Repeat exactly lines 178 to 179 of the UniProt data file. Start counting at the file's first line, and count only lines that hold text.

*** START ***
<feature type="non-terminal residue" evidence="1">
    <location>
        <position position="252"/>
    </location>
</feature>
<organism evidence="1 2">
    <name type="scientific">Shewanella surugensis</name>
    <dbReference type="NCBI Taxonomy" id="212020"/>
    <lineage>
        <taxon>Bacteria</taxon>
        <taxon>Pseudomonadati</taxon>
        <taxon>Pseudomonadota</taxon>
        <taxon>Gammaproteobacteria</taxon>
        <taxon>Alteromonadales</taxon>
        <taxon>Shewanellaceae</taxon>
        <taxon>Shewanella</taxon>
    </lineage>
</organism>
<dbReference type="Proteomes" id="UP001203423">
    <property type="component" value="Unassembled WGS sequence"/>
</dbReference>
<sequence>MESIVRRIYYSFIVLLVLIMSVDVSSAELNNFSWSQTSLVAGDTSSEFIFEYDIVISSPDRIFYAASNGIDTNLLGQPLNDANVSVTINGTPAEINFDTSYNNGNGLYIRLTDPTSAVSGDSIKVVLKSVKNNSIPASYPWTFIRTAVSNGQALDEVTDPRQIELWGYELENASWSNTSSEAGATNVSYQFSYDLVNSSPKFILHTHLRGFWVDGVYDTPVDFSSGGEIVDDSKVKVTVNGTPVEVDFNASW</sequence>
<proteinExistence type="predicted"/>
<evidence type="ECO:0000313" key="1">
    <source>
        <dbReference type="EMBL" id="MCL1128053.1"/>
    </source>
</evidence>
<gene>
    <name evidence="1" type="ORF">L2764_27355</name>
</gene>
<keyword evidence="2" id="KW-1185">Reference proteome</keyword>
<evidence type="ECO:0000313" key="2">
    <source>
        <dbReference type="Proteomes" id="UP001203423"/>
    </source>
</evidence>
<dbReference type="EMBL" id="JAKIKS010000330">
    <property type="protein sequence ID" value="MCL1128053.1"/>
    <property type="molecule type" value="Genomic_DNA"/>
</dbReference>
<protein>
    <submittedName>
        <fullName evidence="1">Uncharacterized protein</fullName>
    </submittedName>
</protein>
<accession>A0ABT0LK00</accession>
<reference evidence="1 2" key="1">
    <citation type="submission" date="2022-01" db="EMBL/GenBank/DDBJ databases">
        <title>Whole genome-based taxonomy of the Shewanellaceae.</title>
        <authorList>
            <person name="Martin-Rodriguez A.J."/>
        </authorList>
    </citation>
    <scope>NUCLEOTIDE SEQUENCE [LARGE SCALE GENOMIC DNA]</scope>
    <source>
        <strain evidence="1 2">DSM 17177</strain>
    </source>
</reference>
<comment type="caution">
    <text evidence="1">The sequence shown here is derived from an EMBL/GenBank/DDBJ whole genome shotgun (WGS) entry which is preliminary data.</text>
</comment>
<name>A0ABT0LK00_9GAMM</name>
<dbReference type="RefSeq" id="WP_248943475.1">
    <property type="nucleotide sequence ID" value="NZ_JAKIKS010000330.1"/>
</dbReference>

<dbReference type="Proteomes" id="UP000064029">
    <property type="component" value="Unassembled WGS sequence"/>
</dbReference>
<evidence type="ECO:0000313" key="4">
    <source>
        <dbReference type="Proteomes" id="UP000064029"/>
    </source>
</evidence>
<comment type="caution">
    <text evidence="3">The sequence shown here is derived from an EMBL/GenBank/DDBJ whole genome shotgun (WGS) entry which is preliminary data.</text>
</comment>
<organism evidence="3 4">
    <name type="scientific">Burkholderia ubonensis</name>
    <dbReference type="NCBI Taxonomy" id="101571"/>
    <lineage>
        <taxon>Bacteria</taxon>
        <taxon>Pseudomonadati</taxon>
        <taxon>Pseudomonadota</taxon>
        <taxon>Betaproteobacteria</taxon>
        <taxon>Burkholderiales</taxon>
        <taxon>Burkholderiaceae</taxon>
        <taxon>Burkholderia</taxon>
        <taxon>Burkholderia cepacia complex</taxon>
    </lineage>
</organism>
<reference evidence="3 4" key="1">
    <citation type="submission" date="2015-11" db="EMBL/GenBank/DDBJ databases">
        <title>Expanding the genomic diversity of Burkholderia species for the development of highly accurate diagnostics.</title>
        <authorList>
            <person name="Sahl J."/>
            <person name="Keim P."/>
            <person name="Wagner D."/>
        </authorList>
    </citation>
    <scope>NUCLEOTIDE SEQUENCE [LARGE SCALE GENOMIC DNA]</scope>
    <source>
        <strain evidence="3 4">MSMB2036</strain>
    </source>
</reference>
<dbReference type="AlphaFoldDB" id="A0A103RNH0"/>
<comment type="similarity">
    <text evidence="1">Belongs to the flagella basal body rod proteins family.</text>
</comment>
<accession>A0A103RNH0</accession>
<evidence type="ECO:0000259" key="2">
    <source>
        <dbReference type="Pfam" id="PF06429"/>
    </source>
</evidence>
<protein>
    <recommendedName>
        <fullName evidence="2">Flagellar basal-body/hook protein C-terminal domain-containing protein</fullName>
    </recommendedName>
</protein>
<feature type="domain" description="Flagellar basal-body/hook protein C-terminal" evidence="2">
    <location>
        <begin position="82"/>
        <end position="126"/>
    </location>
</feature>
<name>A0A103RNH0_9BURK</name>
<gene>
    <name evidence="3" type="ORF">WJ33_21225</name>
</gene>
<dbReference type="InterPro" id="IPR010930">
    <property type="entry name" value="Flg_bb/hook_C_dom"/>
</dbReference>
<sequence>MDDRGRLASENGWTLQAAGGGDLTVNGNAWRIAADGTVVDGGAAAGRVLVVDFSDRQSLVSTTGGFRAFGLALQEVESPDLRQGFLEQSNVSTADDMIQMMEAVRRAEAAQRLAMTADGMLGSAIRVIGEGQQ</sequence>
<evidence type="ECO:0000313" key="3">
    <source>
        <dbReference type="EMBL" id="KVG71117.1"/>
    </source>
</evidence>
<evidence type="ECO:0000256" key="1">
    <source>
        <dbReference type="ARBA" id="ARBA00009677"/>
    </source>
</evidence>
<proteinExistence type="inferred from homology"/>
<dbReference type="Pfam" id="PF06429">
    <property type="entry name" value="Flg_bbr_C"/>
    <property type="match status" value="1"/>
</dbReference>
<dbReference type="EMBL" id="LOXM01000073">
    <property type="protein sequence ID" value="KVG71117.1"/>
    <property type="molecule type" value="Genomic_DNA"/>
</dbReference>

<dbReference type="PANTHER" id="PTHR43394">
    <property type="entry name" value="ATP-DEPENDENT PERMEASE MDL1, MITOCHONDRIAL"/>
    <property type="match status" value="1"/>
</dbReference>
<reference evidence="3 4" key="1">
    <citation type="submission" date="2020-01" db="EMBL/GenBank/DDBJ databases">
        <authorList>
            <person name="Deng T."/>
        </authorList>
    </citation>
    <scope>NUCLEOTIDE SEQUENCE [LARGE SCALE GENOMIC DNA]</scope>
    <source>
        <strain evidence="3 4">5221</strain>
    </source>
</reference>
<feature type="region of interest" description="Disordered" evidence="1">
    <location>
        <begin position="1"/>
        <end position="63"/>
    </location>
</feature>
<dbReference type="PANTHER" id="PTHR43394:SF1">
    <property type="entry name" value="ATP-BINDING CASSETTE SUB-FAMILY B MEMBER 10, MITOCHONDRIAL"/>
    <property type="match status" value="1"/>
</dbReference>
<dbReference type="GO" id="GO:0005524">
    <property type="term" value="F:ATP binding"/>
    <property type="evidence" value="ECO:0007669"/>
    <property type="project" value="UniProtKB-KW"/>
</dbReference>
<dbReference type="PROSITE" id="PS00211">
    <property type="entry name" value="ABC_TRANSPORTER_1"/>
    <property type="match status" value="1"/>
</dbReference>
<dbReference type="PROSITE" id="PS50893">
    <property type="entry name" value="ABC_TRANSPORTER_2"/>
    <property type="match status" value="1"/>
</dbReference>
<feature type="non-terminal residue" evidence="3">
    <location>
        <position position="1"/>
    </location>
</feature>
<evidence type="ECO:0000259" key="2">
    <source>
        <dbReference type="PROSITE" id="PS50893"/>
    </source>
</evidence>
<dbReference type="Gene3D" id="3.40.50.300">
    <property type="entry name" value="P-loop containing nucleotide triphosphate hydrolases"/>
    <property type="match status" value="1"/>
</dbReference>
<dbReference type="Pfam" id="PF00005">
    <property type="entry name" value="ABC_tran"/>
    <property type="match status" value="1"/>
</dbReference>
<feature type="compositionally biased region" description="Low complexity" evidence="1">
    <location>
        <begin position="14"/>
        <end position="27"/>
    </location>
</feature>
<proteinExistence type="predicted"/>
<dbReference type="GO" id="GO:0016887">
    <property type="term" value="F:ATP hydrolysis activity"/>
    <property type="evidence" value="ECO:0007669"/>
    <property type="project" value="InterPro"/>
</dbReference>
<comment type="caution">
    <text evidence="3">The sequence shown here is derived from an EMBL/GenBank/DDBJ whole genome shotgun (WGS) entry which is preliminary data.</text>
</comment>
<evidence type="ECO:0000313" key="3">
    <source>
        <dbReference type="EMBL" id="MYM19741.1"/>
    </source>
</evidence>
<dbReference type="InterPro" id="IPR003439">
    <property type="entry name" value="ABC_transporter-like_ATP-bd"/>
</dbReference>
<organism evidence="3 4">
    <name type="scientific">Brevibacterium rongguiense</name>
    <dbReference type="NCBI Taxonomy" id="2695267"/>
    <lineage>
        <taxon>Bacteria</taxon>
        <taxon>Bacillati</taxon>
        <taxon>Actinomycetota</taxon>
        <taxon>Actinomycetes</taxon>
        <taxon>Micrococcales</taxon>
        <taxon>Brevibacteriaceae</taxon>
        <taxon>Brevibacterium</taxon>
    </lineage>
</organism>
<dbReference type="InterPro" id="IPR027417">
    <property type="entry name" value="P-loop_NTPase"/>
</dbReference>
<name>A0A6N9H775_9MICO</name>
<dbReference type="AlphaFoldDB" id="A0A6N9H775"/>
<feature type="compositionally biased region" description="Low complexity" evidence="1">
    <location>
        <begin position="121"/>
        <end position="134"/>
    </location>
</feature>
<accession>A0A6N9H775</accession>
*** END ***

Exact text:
</dbReference>
<dbReference type="GO" id="GO:0005524">